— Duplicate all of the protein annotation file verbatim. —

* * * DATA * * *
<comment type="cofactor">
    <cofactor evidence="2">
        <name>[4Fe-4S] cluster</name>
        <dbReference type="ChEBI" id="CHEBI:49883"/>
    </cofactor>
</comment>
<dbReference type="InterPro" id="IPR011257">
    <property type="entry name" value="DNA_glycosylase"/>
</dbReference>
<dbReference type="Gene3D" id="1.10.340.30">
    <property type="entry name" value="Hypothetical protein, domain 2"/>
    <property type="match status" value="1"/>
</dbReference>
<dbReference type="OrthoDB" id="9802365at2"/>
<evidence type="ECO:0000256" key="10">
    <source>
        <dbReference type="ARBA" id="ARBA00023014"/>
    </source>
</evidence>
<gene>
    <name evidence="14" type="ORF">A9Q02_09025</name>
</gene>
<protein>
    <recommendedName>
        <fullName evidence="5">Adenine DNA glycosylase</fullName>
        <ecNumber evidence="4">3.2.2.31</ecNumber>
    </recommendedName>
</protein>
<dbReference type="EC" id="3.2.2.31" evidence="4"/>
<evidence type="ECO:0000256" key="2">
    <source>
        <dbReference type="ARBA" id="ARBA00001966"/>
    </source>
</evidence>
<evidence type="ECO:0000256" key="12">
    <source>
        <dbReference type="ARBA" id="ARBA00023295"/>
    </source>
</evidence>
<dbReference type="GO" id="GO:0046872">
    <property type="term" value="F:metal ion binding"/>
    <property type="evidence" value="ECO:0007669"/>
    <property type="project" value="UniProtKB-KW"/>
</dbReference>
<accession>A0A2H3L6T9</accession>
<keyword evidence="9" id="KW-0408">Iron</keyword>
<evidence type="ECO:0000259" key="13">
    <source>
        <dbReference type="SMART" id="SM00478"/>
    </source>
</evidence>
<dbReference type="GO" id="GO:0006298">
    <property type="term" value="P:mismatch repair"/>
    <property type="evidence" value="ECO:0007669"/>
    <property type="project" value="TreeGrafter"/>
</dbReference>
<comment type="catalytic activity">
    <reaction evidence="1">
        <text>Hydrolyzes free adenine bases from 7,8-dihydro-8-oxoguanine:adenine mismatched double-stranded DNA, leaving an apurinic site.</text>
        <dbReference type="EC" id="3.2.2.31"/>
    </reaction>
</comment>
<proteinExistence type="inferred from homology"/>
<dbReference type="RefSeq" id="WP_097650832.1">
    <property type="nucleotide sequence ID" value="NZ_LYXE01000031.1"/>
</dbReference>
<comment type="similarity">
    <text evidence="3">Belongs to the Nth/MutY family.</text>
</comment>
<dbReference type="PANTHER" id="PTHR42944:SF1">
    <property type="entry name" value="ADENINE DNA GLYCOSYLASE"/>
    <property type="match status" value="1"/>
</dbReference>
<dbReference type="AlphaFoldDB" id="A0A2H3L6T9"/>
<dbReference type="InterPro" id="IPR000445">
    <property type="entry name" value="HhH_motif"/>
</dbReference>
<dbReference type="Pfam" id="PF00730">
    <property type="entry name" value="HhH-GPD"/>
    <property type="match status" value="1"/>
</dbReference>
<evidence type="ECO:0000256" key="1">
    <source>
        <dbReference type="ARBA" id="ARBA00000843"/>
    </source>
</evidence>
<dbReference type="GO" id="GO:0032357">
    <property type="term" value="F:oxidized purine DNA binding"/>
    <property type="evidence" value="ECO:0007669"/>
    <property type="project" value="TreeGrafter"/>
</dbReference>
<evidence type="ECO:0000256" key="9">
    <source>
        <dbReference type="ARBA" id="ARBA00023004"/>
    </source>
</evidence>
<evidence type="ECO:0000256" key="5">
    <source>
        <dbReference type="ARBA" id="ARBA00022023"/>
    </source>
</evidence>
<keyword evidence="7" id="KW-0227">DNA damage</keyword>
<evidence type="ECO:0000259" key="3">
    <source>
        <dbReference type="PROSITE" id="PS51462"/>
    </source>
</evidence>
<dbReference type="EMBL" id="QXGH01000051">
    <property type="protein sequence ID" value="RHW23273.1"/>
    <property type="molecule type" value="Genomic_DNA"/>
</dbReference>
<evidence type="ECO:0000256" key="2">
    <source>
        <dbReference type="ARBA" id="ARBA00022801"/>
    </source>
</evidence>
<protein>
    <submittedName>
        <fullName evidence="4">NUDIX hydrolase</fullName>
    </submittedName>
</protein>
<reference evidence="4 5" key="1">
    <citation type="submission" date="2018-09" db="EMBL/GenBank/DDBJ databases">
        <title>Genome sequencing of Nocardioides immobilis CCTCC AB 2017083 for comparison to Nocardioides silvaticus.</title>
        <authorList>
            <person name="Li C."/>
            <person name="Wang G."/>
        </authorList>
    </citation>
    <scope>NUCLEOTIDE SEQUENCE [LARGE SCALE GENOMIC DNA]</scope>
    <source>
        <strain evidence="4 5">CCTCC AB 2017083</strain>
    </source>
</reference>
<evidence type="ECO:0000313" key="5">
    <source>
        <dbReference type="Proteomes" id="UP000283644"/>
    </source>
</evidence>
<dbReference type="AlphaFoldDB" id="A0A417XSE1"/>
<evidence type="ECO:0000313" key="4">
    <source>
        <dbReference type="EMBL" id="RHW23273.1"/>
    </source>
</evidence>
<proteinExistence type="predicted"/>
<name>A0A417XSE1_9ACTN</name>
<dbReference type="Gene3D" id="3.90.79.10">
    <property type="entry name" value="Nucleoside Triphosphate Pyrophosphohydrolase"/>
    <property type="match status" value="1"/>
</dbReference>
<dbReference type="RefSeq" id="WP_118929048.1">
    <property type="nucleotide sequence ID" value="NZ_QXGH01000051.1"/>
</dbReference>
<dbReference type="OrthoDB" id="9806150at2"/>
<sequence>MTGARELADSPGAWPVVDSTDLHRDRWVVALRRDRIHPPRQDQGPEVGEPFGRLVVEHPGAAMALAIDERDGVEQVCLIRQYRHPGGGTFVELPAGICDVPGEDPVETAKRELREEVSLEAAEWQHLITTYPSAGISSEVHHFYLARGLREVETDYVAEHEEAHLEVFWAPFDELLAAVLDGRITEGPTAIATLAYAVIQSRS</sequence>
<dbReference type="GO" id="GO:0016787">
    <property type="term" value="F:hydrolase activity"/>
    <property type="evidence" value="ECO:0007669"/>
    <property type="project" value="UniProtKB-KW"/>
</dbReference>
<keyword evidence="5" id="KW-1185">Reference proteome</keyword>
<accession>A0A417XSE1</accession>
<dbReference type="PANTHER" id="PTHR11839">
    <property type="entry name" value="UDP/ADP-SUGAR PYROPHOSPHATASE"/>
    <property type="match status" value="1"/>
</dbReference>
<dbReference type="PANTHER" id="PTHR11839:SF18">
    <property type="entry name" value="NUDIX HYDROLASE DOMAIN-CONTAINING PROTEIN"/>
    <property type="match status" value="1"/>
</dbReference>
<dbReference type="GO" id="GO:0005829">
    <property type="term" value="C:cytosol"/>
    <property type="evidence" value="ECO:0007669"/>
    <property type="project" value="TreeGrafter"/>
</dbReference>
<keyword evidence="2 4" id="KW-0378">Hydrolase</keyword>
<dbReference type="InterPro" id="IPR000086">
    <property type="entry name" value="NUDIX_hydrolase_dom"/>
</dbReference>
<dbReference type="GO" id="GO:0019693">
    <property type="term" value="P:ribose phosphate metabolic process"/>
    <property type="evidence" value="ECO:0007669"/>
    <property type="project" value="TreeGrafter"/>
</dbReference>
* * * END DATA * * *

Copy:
<comment type="cofactor">
    <cofactor evidence="2">
        <name>[4Fe-4S] cluster</name>
        <dbReference type="ChEBI" id="CHEBI:49883"/>
    </cofactor>
</comment>
<dbReference type="InterPro" id="IPR011257">
    <property type="entry name" value="DNA_glycosylase"/>
</dbReference>
<dbReference type="Gene3D" id="1.10.340.30">
    <property type="entry name" value="Hypothetical protein, domain 2"/>
    <property type="match status" value="1"/>
</dbReference>
<dbReference type="OrthoDB" id="9802365at2"/>
<evidence type="ECO:0000256" key="10">
    <source>
        <dbReference type="ARBA" id="ARBA00023014"/>
    </source>
</evidence>
<gene>
    <name evidence="14" type="ORF">A9Q02_09025</name>
</gene>
<protein>
    <recommendedName>
        <fullName evidence="5">Adenine DNA glycosylase</fullName>
        <ecNumber evidence="4">3.2.2.31</ecNumber>
    </recommendedName>
</protein>
<dbReference type="EC" id="3.2.2.31" evidence="4"/>
<evidence type="ECO:0000256" key="2">
    <source>
        <dbReference type="ARBA" id="ARBA00001966"/>
    </source>
</evidence>
<evidence type="ECO:0000256" key="12">
    <source>
        <dbReference type="ARBA" id="ARBA00023295"/>
    </source>
</evidence>
<dbReference type="GO" id="GO:0046872">
    <property type="term" value="F:metal ion binding"/>
    <property type="evidence" value="ECO:0007669"/>
    <property type="project" value="UniProtKB-KW"/>
</dbReference>
<accession>A0A2H3L6T9</accession>
<keyword evidence="9" id="KW-0408">Iron</keyword>
<evidence type="ECO:0000259" key="13">
    <source>
        <dbReference type="SMART" id="SM00478"/>
    </source>
</evidence>
<dbReference type="GO" id="GO:0006298">
    <property type="term" value="P:mismatch repair"/>
    <property type="evidence" value="ECO:0007669"/>
    <property type="project" value="TreeGrafter"/>
</dbReference>
<comment type="catalytic activity">
    <reaction evidence="1">
        <text>Hydrolyzes free adenine bases from 7,8-dihydro-8-oxoguanine:adenine mismatched double-stranded DNA, leaving an apurinic site.</text>
        <dbReference type="EC" id="3.2.2.31"/>
    </reaction>
</comment>
<proteinExistence type="inferred from homology"/>
<dbReference type="RefSeq" id="WP_097650832.1">
    <property type="nucleotide sequence ID" value="NZ_LYXE01000031.1"/>
</dbReference>
<comment type="similarity">
    <text evidence="3">Belongs to the Nth/MutY family.</text>
</comment>
<dbReference type="PANTHER" id="PTHR42944:SF1">
    <property type="entry name" value="ADENINE DNA GLYCOSYLASE"/>
    <property type="match status" value="1"/>
</dbReference>
<dbReference type="AlphaFoldDB" id="A0A2H3L6T9"/>
<dbReference type="InterPro" id="IPR000445">
    <property type="entry name" value="HhH_motif"/>
</dbReference>
<dbReference type="Pfam" id="PF00730">
    <property type="entry name" value="HhH-GPD"/>
    <property type="match status" value="1"/>
</dbReference>
<evidence type="ECO:0000256" key="1">
    <source>
        <dbReference type="ARBA" id="ARBA00000843"/>
    </source>
</evidence>
<dbReference type="GO" id="GO:0032357">
    <property type="term" value="F:oxidized purine DNA binding"/>
    <property type="evidence" value="ECO:0007669"/>
    <property type="project" value="TreeGrafter"/>
</dbReference>
<evidence type="ECO:0000256" key="9">
    <source>
        <dbReference type="ARBA" id="ARBA00023004"/>
    </source>
</evidence>
<evidence type="ECO:0000256" key="5">
    <source>
        <dbReference type="ARBA" id="ARBA00022023"/>
    </source>
</evidence>
<keyword evidence="7" id="KW-0227">DNA damage</keyword>
<evidence type="ECO:0000259" key="3">
    <source>
        <dbReference type="PROSITE" id="PS51462"/>
    </source>
</evidence>
<dbReference type="EMBL" id="QXGH01000051">
    <property type="protein sequence ID" value="RHW23273.1"/>
    <property type="molecule type" value="Genomic_DNA"/>
</dbReference>
<evidence type="ECO:0000256" key="2">
    <source>
        <dbReference type="ARBA" id="ARBA00022801"/>
    </source>
</evidence>
<protein>
    <submittedName>
        <fullName evidence="4">NUDIX hydrolase</fullName>
    </submittedName>
</protein>
<reference evidence="4 5" key="1">
    <citation type="submission" date="2018-09" db="EMBL/GenBank/DDBJ databases">
        <title>Genome sequencing of Nocardioides immobilis CCTCC AB 2017083 for comparison to Nocardioides silvaticus.</title>
        <authorList>
            <person name="Li C."/>
            <person name="Wang G."/>
        </authorList>
    </citation>
    <scope>NUCLEOTIDE SEQUENCE [LARGE SCALE GENOMIC DNA]</scope>
    <source>
        <strain evidence="4 5">CCTCC AB 2017083</strain>
    </source>
</reference>
<evidence type="ECO:0000313" key="5">
    <source>
        <dbReference type="Proteomes" id="UP000283644"/>
    </source>
</evidence>
<dbReference type="AlphaFoldDB" id="A0A417XSE1"/>
<evidence type="ECO:0000313" key="4">
    <source>
        <dbReference type="EMBL" id="RHW23273.1"/>
    </source>
</evidence>
<proteinExistence type="predicted"/>
<name>A0A417XSE1_9ACTN</name>
<dbReference type="Gene3D" id="3.90.79.10">
    <property type="entry name" value="Nucleoside Triphosphate Pyrophosphohydrolase"/>
    <property type="match status" value="1"/>
</dbReference>
<dbReference type="RefSeq" id="WP_118929048.1">
    <property type="nucleotide sequence ID" value="NZ_QXGH01000051.1"/>
</dbReference>
<dbReference type="OrthoDB" id="9806150at2"/>
<sequence>MTGARELADSPGAWPVVDSTDLHRDRWVVALRRDRIHPPRQDQGPEVGEPFGRLVVEHPGAAMALAIDERDGVEQVCLIRQYRHPGGGTFVELPAGICDVPGEDPVETAKRELREEVSLEAAEWQHLITTYPSAGISSEVHHFYLARGLREVETDYVAEHEEAHLEVFWAPFDELLAAVLDGRITEGPTAIATLAYAVIQSRS</sequence>
<dbReference type="GO" id="GO:0016787">
    <property type="term" value="F:hydrolase activity"/>
    <property type="evidence" value="ECO:0007669"/>
    <property type="project" value="UniProtKB-KW"/>
</dbReference>
<keyword evidence="5" id="KW-1185">Reference proteome</keyword>
<accession>A0A417XSE1</accession>
<dbReference type="PANTHER" id="PTHR11839">
    <property type="entry name" value="UDP/ADP-SUGAR PYROPHOSPHATASE"/>
    <property type="match status" value="1"/>
</dbReference>
<dbReference type="PANTHER" id="PTHR11839:SF18">
    <property type="entry name" value="NUDIX HYDROLASE DOMAIN-CONTAINING PROTEIN"/>
    <property type="match status" value="1"/>
</dbReference>
<dbReference type="GO" id="GO:0005829">
    <property type="term" value="C:cytosol"/>
    <property type="evidence" value="ECO:0007669"/>
    <property type="project" value="TreeGrafter"/>
</dbReference>
<keyword evidence="2 4" id="KW-0378">Hydrolase</keyword>
<dbReference type="InterPro" id="IPR000086">
    <property type="entry name" value="NUDIX_hydrolase_dom"/>
</dbReference>
<dbReference type="GO" id="GO:0019693">
    <property type="term" value="P:ribose phosphate metabolic process"/>
    <property type="evidence" value="ECO:0007669"/>
    <property type="project" value="TreeGrafter"/>
</dbReference>